Critical Infrastructure Protection:

Establishing Effective Information Sharing with Infrastructure Sectors

GAO-04-699T: Published: Apr 21, 2004. Publicly Released: Apr 21, 2004.

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Robert F. Dacey
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Office of Public Affairs
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Critical infrastructure protection (CIP) activities that are called for in federal policy and law are intended to enhance the security of the cyber and physical public and private infrastructures that are essential to our nation's security, economic security, and public health and safety. As our reliance on these infrastructures increases, so do the potential threats and attacks that could disrupt critical systems and operations. Effective information-sharing partnerships between industry sectors and government can contribute to CIP efforts. Federal policy has encouraged the voluntary creation of Information Sharing and Analysis Centers (ISACs) to facilitate the private sector's participation in CIP by serving as mechanisms for gathering and analyzing information and sharing it among the infrastructure sectors and between the private sector and government. This testimony discusses the management and operational structures used by ISACs, federal efforts to interact with and support the ISACs, and challenges to and successful practices for ISACs' establishment, operation, and partnerships with the federal government.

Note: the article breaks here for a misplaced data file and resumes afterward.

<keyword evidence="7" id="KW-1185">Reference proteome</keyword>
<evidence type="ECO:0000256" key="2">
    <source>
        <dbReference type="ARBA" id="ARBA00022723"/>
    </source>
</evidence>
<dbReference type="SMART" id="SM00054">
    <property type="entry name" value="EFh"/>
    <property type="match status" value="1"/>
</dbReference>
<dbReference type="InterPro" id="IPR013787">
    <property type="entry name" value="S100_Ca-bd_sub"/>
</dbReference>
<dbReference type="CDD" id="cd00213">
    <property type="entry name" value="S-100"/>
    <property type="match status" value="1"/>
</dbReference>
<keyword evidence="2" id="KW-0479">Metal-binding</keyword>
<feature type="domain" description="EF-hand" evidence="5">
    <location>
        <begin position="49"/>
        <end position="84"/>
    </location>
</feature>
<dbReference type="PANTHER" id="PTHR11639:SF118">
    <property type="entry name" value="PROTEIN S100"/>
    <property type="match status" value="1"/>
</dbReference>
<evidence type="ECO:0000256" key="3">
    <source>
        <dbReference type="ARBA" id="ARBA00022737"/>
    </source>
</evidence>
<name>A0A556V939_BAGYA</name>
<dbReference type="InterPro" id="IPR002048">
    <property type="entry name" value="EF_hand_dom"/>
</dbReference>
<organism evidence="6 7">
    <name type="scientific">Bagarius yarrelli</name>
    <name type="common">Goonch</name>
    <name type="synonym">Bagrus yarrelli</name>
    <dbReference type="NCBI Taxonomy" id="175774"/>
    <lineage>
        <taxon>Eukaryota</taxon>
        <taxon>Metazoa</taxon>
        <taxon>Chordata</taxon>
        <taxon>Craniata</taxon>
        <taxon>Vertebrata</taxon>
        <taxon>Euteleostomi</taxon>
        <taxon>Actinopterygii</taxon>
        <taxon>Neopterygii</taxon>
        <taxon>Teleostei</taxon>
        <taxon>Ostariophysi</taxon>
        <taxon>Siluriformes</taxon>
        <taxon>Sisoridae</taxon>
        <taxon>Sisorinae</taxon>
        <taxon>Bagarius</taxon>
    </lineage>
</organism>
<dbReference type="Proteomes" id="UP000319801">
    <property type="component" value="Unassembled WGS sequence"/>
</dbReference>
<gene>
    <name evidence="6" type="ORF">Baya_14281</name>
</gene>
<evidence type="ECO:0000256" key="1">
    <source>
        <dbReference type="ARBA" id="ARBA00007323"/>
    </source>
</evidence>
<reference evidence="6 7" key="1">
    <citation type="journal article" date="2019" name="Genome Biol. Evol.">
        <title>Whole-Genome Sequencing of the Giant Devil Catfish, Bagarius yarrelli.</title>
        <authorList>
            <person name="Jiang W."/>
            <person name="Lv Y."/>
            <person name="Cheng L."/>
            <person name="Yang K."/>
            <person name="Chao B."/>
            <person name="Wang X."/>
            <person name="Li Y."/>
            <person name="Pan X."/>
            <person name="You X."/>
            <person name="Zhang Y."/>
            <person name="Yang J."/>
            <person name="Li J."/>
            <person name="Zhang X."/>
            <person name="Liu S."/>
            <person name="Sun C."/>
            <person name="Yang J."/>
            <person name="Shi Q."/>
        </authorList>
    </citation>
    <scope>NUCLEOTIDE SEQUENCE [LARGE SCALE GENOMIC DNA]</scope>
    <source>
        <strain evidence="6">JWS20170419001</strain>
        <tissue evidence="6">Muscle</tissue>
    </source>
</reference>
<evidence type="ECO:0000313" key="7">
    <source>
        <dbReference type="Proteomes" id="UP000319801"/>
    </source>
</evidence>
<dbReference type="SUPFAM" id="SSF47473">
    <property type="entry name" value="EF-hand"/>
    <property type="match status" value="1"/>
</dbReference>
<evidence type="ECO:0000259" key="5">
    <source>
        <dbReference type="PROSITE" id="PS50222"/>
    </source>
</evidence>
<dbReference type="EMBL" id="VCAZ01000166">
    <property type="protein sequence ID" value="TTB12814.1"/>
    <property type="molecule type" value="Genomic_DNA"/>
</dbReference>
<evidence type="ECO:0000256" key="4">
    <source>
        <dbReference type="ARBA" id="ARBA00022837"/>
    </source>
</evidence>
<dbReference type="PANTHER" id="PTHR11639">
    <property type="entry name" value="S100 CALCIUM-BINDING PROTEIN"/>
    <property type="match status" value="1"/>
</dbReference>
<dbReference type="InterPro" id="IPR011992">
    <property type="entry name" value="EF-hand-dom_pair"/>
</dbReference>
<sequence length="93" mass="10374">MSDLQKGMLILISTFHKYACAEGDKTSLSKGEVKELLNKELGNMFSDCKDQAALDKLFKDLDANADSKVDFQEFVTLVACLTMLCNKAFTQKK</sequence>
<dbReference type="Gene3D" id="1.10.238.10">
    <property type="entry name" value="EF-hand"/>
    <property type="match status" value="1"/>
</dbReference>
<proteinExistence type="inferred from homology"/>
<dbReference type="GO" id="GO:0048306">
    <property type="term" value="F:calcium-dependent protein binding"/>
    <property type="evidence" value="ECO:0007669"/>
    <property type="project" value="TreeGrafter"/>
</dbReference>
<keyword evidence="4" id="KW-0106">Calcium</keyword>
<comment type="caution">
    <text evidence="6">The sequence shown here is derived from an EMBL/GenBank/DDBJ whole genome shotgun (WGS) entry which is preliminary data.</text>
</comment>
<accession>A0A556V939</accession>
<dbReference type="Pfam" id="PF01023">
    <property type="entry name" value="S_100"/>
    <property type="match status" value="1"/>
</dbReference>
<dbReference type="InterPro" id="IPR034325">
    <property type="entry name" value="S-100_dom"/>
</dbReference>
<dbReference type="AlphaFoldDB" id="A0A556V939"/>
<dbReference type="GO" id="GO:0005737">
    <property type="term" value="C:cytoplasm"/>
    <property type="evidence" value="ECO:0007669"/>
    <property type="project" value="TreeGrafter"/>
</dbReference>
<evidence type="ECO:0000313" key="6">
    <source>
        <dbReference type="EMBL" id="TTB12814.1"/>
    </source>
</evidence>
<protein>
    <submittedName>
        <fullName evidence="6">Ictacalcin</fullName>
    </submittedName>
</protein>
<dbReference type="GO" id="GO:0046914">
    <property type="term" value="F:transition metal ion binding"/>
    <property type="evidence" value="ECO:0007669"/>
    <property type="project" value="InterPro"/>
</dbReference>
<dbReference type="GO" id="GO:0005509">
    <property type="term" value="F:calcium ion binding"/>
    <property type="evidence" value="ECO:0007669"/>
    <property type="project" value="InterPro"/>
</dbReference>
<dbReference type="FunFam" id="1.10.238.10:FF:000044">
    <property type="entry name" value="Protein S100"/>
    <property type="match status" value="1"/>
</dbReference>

Federal awareness of the importance of securing the nation's critical infrastructures--and the federal government's strategy to encourage cooperative efforts among state and local governments and the private sector to protect these infrastructures--have been evolving since the mid- 1990s. Federal policy continues to emphasize the importance of the ISACs and their information-sharing functions. In addition, federal policy established specific responsibilities for the Department of Homeland Security (DHS) and other federal agencies involved with the private sector in CIP. The ISACs themselves, although they have similar missions, were developed to serve the unique needs of the sectors they represent, and they operate under different business models and funding mechanisms. According to ISAC representatives and a council that represents many of them, a number of challenges to their successful establishment, operation, and partnership with DHS and other federal agencies remain. These challenges include increasing the percentage of entities within each sector that are members of its ISAC; building trusted relationships and processes to facilitate information sharing; overcoming barriers to information sharing, clarifying the roles and responsibilities of the various government and private sector entities that are involved in protecting critical infrastructures; and funding ISAC operations and activities. According to a DHS official, these issues are being considered, and the department is developing a plan that will document the current information-sharing relationships among DHS, the ISACs, and other agencies; goals for improving those information-sharing relationships; and methods for measuring progress toward these goals.

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